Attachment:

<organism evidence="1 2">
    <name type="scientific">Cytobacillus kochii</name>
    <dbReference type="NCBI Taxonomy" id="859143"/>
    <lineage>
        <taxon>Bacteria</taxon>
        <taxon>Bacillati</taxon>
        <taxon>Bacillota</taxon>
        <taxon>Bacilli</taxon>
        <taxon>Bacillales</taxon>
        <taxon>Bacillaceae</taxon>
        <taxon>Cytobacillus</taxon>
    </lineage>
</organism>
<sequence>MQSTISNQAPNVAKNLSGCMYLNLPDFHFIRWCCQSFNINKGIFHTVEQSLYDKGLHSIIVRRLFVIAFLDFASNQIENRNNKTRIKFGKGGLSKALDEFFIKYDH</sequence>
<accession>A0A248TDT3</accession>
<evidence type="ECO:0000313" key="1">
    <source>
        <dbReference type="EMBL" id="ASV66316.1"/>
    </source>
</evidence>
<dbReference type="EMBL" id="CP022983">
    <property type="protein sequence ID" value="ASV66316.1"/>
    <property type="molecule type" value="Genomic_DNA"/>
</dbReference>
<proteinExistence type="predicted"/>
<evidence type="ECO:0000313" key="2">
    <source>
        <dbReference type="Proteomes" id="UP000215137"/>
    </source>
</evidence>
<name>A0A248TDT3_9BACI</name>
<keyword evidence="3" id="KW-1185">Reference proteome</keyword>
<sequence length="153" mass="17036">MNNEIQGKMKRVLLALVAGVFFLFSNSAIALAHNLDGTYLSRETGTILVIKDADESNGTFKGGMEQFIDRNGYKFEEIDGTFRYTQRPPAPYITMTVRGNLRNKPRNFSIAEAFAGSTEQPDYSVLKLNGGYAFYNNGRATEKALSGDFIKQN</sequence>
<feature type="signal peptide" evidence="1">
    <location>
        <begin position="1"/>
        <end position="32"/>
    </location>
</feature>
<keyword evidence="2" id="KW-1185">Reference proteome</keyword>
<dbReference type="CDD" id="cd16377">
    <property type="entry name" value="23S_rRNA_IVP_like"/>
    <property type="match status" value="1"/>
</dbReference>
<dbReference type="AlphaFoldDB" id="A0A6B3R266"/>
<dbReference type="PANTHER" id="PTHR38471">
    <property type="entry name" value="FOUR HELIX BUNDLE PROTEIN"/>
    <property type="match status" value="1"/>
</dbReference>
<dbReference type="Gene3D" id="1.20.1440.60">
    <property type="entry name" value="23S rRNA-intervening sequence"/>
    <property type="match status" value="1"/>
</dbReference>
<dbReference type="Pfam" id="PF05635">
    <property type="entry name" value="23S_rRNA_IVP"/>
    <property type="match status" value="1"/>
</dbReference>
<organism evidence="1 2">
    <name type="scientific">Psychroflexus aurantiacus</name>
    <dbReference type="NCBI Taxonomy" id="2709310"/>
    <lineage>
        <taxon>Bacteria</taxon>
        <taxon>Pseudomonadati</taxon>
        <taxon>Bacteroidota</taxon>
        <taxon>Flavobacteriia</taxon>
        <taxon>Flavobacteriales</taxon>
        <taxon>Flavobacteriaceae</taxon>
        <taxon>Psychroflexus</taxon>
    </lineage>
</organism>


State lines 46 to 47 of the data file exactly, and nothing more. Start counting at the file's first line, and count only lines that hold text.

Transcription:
<dbReference type="PANTHER" id="PTHR38471">
    <property type="entry name" value="FOUR HELIX BUNDLE PROTEIN"/>